Over the years we’ve received requests from our customers for a feature that can enable their customers and their end users to create/ report incidents directly on Squadcast. To our valued customers - we heard you! We are excited to introduce Webforms to do exactly that.
In the past, we’ve addressed the challenges pertaining to On-call processes and best practices that teams can implement. Today, we’re proud to announce a new feature called Webforms that not only enables users outside Squadcast’s ecosystem to report incidents but also promotes a healthy on-call practice.
Traditional implementations focused on solving this problem involved a phone based system for users to call in to open incidents. These features were typically marketed under the term “Live Call Routing (LCR)”. LCR required enterprises to maintain dedicated phone numbers for users to call in to, have support engineers on staff to receive these incoming calls, limited the richness of data that could be shared and led to mistakes as issues were translated from one user to a support engineer and so on up the chain.
Webforms solve all of these issues. It achieves the same outcome as LCR but is also a modern way of collecting feedback async from end users and customers. With Webforms, engineers don’t need to manually create incidents on Squadcast.
It enables end-users (customers/ stakeholders) to automatically report incidents by filling out a web-based form with all the necessary details regarding the incident's impact and the affected service(s). Once this form is submitted, the issue is automatically routed to the right engineers who are on call. This not only eliminates the dependence on having dedicated support personnel to receive incoming calls, but will also help teams discover issues sooner, report quicker, and remediate faster.
While the monitoring tools of today do a fantastic job of routing issues to Squadcast’s platform, there are still numerous issues that are caught only by the human eye. Issues such as UI glitches, issues in the field, and other minor bugs are just not meant to be captured by monitoring tools.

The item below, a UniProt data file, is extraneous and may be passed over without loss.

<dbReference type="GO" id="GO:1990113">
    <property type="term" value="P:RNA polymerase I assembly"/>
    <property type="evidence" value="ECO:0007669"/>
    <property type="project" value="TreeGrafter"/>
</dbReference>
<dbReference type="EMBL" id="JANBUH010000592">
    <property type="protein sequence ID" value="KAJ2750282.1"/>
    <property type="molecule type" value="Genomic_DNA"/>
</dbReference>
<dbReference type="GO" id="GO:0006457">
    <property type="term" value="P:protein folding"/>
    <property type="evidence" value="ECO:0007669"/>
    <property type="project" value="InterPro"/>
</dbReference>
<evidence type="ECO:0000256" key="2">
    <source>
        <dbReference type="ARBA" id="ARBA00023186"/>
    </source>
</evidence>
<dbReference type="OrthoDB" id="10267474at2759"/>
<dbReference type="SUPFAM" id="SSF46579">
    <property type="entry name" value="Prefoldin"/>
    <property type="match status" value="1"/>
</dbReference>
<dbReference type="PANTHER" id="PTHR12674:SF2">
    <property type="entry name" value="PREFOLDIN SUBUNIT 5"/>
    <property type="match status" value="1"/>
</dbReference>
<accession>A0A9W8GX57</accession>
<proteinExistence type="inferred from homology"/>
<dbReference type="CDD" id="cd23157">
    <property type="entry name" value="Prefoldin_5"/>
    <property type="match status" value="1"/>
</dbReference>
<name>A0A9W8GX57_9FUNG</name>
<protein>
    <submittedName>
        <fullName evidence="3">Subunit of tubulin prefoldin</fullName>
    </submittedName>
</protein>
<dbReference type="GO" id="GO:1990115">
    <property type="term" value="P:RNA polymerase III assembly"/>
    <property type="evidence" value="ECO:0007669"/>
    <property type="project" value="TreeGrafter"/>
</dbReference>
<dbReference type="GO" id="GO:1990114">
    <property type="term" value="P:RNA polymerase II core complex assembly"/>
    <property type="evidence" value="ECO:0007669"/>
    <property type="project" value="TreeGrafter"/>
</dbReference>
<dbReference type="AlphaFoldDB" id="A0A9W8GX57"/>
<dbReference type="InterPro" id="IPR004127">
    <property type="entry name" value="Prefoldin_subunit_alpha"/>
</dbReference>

So how are engineers to know of such issues? After all, they can only fight what they can see.
If this is missed by internal testing and gets deployed to production, then there is a risk of bad user experience as and when it gets exposed to customers and stakeholders. Surely, there are various processes that can be established to test applications better before deployment, but the fact of the matter is, that bugs will find a way to permeate and upset end users. Hence it's always a good practice to enable users to report issues and complaints.
Voila! This is where Webforms come into the picture.
With Webforms, you can enable your organization’s stakeholders & customers to report issues by themselves.
As the name suggests, this is a simple web-based form which can be used to expand your customer support by hosting public Webforms, so your customers (or anyone else for that matter) can quickly create an alert from outside the Squadcast ecosystem. Not only this, internal stakeholders can also leverage Webforms for easy alert creation.
The form can be either hosted on Squadcast’s domain (by default) or you can provide a custom CNAME to host it on your own domain, say https://support.example.com.
By lodging issues directly from end-users, Webforms itself acts as a support portal of sorts. And once an issue has been recorded, an entry for the same will get created on Squadcast’s Incident Dashboard.
So what’s the outcome here? On-call engineers get notified right away!
You can also enable users filling out the form to include more details such as the service that is affected, establish the severity (or priority) of the service impact, while also notifying other users that they wish to keep looped-in. Now, depending on the severity of the impact and the escalation policies in place, the relevant on-call engineers can get notified to remediate the issue.
There are a couple of important metrics that will naturally improve if you start distributing Webforms to your most valuable customers.
1. Mean Time To Detect-
By definition, Mean Time To Detect or Discover (MTTD) is a measure of how long a problem exists in an IT deployment before the appropriate parties become aware of it.